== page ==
Maja Ivarrson by Brittney Bush Bollay
Maja Ivarrson by Brittney Bush Bollay
Marty Marquis (not a 1970s porn star) at SP 20 :: Travis Hay photo
Earlier this month I had a conversation with Blake "B Shorty" Lewis on the date his new album, Heartbreak On Vinyl, was released. We chatted about his connection with the local hiphop scene, the making of the album, his tour plans and a few other things. You can check out the first part of the interview here.
In the second part of our conversation (see below) we continue to discuss "Heartbreak On Vinyl," which is hands down the most original record created by an American Idol contestant, as well as Blake’s promising new side project called Orchestral Drive-By. Blake played a bit of the project for me (sorry, it is not a part of the recorded interview) and like Blake himself, it’s truly original and unlike anything currently coming from the Seattle music scene.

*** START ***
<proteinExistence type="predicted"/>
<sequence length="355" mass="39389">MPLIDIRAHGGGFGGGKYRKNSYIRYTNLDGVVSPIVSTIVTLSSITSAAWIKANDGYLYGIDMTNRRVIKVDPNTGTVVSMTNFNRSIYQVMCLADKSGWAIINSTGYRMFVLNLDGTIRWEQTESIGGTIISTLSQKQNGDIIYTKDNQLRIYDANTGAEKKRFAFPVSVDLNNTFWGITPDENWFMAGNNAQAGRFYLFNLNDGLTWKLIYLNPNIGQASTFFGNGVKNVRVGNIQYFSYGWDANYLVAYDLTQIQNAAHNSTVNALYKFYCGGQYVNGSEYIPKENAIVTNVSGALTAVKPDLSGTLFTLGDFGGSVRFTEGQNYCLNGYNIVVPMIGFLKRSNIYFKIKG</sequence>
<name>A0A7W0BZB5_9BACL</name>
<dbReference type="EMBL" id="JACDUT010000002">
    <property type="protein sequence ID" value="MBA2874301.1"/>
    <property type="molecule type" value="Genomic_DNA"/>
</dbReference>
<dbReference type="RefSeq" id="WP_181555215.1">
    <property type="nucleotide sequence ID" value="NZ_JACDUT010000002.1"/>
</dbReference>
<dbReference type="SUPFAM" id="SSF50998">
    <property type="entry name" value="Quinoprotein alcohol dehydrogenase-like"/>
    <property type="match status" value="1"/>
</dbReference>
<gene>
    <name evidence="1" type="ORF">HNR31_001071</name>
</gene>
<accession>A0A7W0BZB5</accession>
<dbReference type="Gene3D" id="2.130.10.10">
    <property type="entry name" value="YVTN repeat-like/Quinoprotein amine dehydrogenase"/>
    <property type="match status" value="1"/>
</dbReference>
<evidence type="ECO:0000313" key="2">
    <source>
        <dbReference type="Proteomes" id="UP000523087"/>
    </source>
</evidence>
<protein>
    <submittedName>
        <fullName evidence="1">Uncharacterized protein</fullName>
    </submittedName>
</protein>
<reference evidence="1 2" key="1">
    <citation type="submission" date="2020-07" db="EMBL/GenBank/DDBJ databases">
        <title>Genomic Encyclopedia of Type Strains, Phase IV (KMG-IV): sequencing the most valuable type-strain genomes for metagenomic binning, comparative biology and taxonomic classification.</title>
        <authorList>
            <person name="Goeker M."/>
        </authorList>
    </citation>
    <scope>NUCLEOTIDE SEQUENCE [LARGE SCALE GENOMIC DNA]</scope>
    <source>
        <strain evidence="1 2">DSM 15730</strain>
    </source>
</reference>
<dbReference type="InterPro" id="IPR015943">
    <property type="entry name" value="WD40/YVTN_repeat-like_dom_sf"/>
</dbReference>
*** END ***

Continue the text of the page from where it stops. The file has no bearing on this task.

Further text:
The project involves all local musicians, including Blake’s buddy KJ Sawka, and each track brings something different. Of the unmastered tracks he played for me, one had a harder rock edge, another a beautiful orchestral pop sound a la The Beatles and yet another was more up the techno-trance dance alley. Nothing has been mastered yet but as you can tell It is a very diverse set of songs. One of the tracks features a female vocalist with an amazing voice that sounds like an angelic cross between Sia and Dido. Her name escapes me at the moment but she is local and when you hear her I guarantee you will fall in love with her singing ability. Hopefully when Blake finishes (he still has to record and write some songs and is looking to snag some guest artists including possibly RA Scion, the Seattle Symphony and Ben Gibbard) it will get proper distribution and shine a light on a lot of lesser-known local talent.